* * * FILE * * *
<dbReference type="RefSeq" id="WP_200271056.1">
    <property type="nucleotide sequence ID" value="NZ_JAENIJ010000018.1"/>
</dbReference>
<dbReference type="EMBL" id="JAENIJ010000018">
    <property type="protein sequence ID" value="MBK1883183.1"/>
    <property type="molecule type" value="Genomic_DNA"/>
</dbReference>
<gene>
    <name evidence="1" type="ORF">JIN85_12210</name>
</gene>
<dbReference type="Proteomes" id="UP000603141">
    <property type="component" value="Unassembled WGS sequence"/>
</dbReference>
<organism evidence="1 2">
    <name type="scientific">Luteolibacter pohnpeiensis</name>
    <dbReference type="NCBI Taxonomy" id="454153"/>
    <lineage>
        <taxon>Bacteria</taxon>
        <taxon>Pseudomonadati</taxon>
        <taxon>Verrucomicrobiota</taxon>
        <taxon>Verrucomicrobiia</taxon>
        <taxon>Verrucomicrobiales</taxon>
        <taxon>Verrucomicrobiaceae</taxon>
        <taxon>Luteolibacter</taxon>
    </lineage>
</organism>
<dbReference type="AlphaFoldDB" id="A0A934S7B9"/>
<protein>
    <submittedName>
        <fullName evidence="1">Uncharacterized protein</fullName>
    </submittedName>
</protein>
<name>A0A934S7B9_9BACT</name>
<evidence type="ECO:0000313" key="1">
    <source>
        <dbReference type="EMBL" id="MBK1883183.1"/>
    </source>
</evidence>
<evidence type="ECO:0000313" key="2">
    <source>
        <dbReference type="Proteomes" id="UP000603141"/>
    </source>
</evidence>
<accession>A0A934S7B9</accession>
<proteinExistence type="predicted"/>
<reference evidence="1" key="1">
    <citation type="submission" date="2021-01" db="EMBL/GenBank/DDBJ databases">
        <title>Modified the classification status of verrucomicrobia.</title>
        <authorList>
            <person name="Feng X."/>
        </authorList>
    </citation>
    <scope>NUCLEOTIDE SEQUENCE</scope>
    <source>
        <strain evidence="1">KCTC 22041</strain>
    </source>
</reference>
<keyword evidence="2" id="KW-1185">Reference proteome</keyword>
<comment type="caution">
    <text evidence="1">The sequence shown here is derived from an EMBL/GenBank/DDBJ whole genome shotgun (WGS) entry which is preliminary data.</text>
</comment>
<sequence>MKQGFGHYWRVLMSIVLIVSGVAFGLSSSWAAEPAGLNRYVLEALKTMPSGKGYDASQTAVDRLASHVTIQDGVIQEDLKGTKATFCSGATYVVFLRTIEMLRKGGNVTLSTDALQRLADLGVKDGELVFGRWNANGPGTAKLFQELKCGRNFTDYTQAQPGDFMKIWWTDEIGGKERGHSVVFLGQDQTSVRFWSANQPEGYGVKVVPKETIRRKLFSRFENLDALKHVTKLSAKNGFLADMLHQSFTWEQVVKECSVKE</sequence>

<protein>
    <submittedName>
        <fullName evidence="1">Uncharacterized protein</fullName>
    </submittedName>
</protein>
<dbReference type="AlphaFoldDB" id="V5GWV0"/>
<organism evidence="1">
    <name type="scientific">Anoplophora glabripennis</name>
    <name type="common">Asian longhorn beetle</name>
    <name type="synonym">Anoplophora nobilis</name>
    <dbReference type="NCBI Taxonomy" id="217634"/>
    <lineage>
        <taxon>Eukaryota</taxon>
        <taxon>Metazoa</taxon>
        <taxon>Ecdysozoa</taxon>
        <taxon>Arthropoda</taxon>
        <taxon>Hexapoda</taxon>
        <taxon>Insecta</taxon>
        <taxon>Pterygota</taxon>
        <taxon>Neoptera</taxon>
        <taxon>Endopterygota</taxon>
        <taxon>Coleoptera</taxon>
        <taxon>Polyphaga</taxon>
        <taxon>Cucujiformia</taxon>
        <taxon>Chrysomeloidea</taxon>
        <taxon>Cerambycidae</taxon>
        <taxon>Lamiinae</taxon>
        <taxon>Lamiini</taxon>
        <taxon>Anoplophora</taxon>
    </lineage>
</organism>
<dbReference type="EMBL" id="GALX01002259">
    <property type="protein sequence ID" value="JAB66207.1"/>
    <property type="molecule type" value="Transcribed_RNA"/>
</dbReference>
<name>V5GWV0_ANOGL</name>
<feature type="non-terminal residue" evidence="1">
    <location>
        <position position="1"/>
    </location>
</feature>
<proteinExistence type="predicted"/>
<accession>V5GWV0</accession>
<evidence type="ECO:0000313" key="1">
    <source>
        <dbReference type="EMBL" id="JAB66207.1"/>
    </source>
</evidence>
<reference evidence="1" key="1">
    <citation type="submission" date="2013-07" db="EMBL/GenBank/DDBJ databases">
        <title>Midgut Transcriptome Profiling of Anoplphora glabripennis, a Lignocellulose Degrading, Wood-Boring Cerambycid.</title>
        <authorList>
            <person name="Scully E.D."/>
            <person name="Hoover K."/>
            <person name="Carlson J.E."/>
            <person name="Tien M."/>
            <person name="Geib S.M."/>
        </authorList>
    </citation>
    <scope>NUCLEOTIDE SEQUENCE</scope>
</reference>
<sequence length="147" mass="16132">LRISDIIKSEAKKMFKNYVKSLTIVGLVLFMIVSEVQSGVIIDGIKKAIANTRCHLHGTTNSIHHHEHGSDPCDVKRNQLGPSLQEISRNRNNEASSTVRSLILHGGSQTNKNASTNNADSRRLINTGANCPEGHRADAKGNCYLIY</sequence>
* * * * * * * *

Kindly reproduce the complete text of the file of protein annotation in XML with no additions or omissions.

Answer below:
<dbReference type="RefSeq" id="WP_200271056.1">
    <property type="nucleotide sequence ID" value="NZ_JAENIJ010000018.1"/>
</dbReference>
<dbReference type="EMBL" id="JAENIJ010000018">
    <property type="protein sequence ID" value="MBK1883183.1"/>
    <property type="molecule type" value="Genomic_DNA"/>
</dbReference>
<gene>
    <name evidence="1" type="ORF">JIN85_12210</name>
</gene>
<dbReference type="Proteomes" id="UP000603141">
    <property type="component" value="Unassembled WGS sequence"/>
</dbReference>
<organism evidence="1 2">
    <name type="scientific">Luteolibacter pohnpeiensis</name>
    <dbReference type="NCBI Taxonomy" id="454153"/>
    <lineage>
        <taxon>Bacteria</taxon>
        <taxon>Pseudomonadati</taxon>
        <taxon>Verrucomicrobiota</taxon>
        <taxon>Verrucomicrobiia</taxon>
        <taxon>Verrucomicrobiales</taxon>
        <taxon>Verrucomicrobiaceae</taxon>
        <taxon>Luteolibacter</taxon>
    </lineage>
</organism>
<dbReference type="AlphaFoldDB" id="A0A934S7B9"/>
<protein>
    <submittedName>
        <fullName evidence="1">Uncharacterized protein</fullName>
    </submittedName>
</protein>
<name>A0A934S7B9_9BACT</name>
<evidence type="ECO:0000313" key="1">
    <source>
        <dbReference type="EMBL" id="MBK1883183.1"/>
    </source>
</evidence>
<evidence type="ECO:0000313" key="2">
    <source>
        <dbReference type="Proteomes" id="UP000603141"/>
    </source>
</evidence>
<accession>A0A934S7B9</accession>
<proteinExistence type="predicted"/>
<reference evidence="1" key="1">
    <citation type="submission" date="2021-01" db="EMBL/GenBank/DDBJ databases">
        <title>Modified the classification status of verrucomicrobia.</title>
        <authorList>
            <person name="Feng X."/>
        </authorList>
    </citation>
    <scope>NUCLEOTIDE SEQUENCE</scope>
    <source>
        <strain evidence="1">KCTC 22041</strain>
    </source>
</reference>
<keyword evidence="2" id="KW-1185">Reference proteome</keyword>
<comment type="caution">
    <text evidence="1">The sequence shown here is derived from an EMBL/GenBank/DDBJ whole genome shotgun (WGS) entry which is preliminary data.</text>
</comment>
<sequence>MKQGFGHYWRVLMSIVLIVSGVAFGLSSSWAAEPAGLNRYVLEALKTMPSGKGYDASQTAVDRLASHVTIQDGVIQEDLKGTKATFCSGATYVVFLRTIEMLRKGGNVTLSTDALQRLADLGVKDGELVFGRWNANGPGTAKLFQELKCGRNFTDYTQAQPGDFMKIWWTDEIGGKERGHSVVFLGQDQTSVRFWSANQPEGYGVKVVPKETIRRKLFSRFENLDALKHVTKLSAKNGFLADMLHQSFTWEQVVKECSVKE</sequence>

<protein>
    <submittedName>
        <fullName evidence="1">Uncharacterized protein</fullName>
    </submittedName>
</protein>
<dbReference type="AlphaFoldDB" id="V5GWV0"/>
<organism evidence="1">
    <name type="scientific">Anoplophora glabripennis</name>
    <name type="common">Asian longhorn beetle</name>
    <name type="synonym">Anoplophora nobilis</name>
    <dbReference type="NCBI Taxonomy" id="217634"/>
    <lineage>
        <taxon>Eukaryota</taxon>
        <taxon>Metazoa</taxon>
        <taxon>Ecdysozoa</taxon>
        <taxon>Arthropoda</taxon>
        <taxon>Hexapoda</taxon>
        <taxon>Insecta</taxon>
        <taxon>Pterygota</taxon>
        <taxon>Neoptera</taxon>
        <taxon>Endopterygota</taxon>
        <taxon>Coleoptera</taxon>
        <taxon>Polyphaga</taxon>
        <taxon>Cucujiformia</taxon>
        <taxon>Chrysomeloidea</taxon>
        <taxon>Cerambycidae</taxon>
        <taxon>Lamiinae</taxon>
        <taxon>Lamiini</taxon>
        <taxon>Anoplophora</taxon>
    </lineage>
</organism>
<dbReference type="EMBL" id="GALX01002259">
    <property type="protein sequence ID" value="JAB66207.1"/>
    <property type="molecule type" value="Transcribed_RNA"/>
</dbReference>
<name>V5GWV0_ANOGL</name>
<feature type="non-terminal residue" evidence="1">
    <location>
        <position position="1"/>
    </location>
</feature>
<proteinExistence type="predicted"/>
<accession>V5GWV0</accession>
<evidence type="ECO:0000313" key="1">
    <source>
        <dbReference type="EMBL" id="JAB66207.1"/>
    </source>
</evidence>
<reference evidence="1" key="1">
    <citation type="submission" date="2013-07" db="EMBL/GenBank/DDBJ databases">
        <title>Midgut Transcriptome Profiling of Anoplphora glabripennis, a Lignocellulose Degrading, Wood-Boring Cerambycid.</title>
        <authorList>
            <person name="Scully E.D."/>
            <person name="Hoover K."/>
            <person name="Carlson J.E."/>
            <person name="Tien M."/>
            <person name="Geib S.M."/>
        </authorList>
    </citation>
    <scope>NUCLEOTIDE SEQUENCE</scope>
</reference>
<sequence length="147" mass="16132">LRISDIIKSEAKKMFKNYVKSLTIVGLVLFMIVSEVQSGVIIDGIKKAIANTRCHLHGTTNSIHHHEHGSDPCDVKRNQLGPSLQEISRNRNNEASSTVRSLILHGGSQTNKNASTNNADSRRLINTGANCPEGHRADAKGNCYLIY</sequence>